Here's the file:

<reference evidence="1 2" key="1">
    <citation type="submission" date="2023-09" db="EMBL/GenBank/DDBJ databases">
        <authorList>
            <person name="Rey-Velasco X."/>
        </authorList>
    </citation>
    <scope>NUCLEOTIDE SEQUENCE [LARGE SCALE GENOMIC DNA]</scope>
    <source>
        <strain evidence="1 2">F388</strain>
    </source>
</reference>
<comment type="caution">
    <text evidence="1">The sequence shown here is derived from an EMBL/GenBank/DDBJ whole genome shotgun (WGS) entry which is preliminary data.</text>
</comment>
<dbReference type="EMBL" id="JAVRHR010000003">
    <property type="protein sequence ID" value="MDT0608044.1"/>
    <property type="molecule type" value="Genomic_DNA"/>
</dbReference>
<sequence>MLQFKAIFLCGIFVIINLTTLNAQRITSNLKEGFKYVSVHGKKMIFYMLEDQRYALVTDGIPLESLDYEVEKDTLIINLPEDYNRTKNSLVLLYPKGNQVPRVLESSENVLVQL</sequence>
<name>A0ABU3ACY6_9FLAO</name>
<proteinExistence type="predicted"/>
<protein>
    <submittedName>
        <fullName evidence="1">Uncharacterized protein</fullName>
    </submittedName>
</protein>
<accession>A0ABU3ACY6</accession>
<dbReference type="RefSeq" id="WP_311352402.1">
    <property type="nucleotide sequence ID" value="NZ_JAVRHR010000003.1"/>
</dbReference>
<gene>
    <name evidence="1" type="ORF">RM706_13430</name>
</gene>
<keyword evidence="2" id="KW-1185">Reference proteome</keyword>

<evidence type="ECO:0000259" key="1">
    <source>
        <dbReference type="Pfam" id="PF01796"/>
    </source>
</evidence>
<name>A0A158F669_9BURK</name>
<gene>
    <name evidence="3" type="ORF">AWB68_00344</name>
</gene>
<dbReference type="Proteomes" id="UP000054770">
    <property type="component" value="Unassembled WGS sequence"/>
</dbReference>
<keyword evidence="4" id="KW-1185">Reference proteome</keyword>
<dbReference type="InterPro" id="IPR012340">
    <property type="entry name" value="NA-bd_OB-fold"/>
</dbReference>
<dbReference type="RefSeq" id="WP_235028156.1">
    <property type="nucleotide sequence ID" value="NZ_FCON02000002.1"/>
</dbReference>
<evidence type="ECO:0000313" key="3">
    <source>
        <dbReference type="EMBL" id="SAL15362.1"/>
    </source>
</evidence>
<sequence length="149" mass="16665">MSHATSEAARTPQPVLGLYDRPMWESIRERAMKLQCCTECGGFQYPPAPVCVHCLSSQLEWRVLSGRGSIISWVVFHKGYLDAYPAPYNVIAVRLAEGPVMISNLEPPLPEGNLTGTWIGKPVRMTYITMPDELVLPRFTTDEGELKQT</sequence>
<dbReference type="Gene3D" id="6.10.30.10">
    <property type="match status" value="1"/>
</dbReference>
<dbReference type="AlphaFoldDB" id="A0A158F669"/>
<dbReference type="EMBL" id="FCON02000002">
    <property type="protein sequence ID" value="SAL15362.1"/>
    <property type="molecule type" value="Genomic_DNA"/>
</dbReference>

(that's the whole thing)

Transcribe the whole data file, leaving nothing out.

<reference evidence="1 2" key="1">
    <citation type="submission" date="2023-09" db="EMBL/GenBank/DDBJ databases">
        <authorList>
            <person name="Rey-Velasco X."/>
        </authorList>
    </citation>
    <scope>NUCLEOTIDE SEQUENCE [LARGE SCALE GENOMIC DNA]</scope>
    <source>
        <strain evidence="1 2">F388</strain>
    </source>
</reference>
<comment type="caution">
    <text evidence="1">The sequence shown here is derived from an EMBL/GenBank/DDBJ whole genome shotgun (WGS) entry which is preliminary data.</text>
</comment>
<dbReference type="EMBL" id="JAVRHR010000003">
    <property type="protein sequence ID" value="MDT0608044.1"/>
    <property type="molecule type" value="Genomic_DNA"/>
</dbReference>
<sequence>MLQFKAIFLCGIFVIINLTTLNAQRITSNLKEGFKYVSVHGKKMIFYMLEDQRYALVTDGIPLESLDYEVEKDTLIINLPEDYNRTKNSLVLLYPKGNQVPRVLESSENVLVQL</sequence>
<name>A0ABU3ACY6_9FLAO</name>
<proteinExistence type="predicted"/>
<protein>
    <submittedName>
        <fullName evidence="1">Uncharacterized protein</fullName>
    </submittedName>
</protein>
<accession>A0ABU3ACY6</accession>
<dbReference type="RefSeq" id="WP_311352402.1">
    <property type="nucleotide sequence ID" value="NZ_JAVRHR010000003.1"/>
</dbReference>
<gene>
    <name evidence="1" type="ORF">RM706_13430</name>
</gene>
<keyword evidence="2" id="KW-1185">Reference proteome</keyword>

<evidence type="ECO:0000259" key="1">
    <source>
        <dbReference type="Pfam" id="PF01796"/>
    </source>
</evidence>
<name>A0A158F669_9BURK</name>
<gene>
    <name evidence="3" type="ORF">AWB68_00344</name>
</gene>
<dbReference type="Proteomes" id="UP000054770">
    <property type="component" value="Unassembled WGS sequence"/>
</dbReference>
<keyword evidence="4" id="KW-1185">Reference proteome</keyword>
<dbReference type="InterPro" id="IPR012340">
    <property type="entry name" value="NA-bd_OB-fold"/>
</dbReference>
<dbReference type="RefSeq" id="WP_235028156.1">
    <property type="nucleotide sequence ID" value="NZ_FCON02000002.1"/>
</dbReference>
<evidence type="ECO:0000313" key="3">
    <source>
        <dbReference type="EMBL" id="SAL15362.1"/>
    </source>
</evidence>
<sequence length="149" mass="16665">MSHATSEAARTPQPVLGLYDRPMWESIRERAMKLQCCTECGGFQYPPAPVCVHCLSSQLEWRVLSGRGSIISWVVFHKGYLDAYPAPYNVIAVRLAEGPVMISNLEPPLPEGNLTGTWIGKPVRMTYITMPDELVLPRFTTDEGELKQT</sequence>
<dbReference type="Gene3D" id="6.10.30.10">
    <property type="match status" value="1"/>
</dbReference>
<dbReference type="AlphaFoldDB" id="A0A158F669"/>
<dbReference type="EMBL" id="FCON02000002">
    <property type="protein sequence ID" value="SAL15362.1"/>
    <property type="molecule type" value="Genomic_DNA"/>
</dbReference>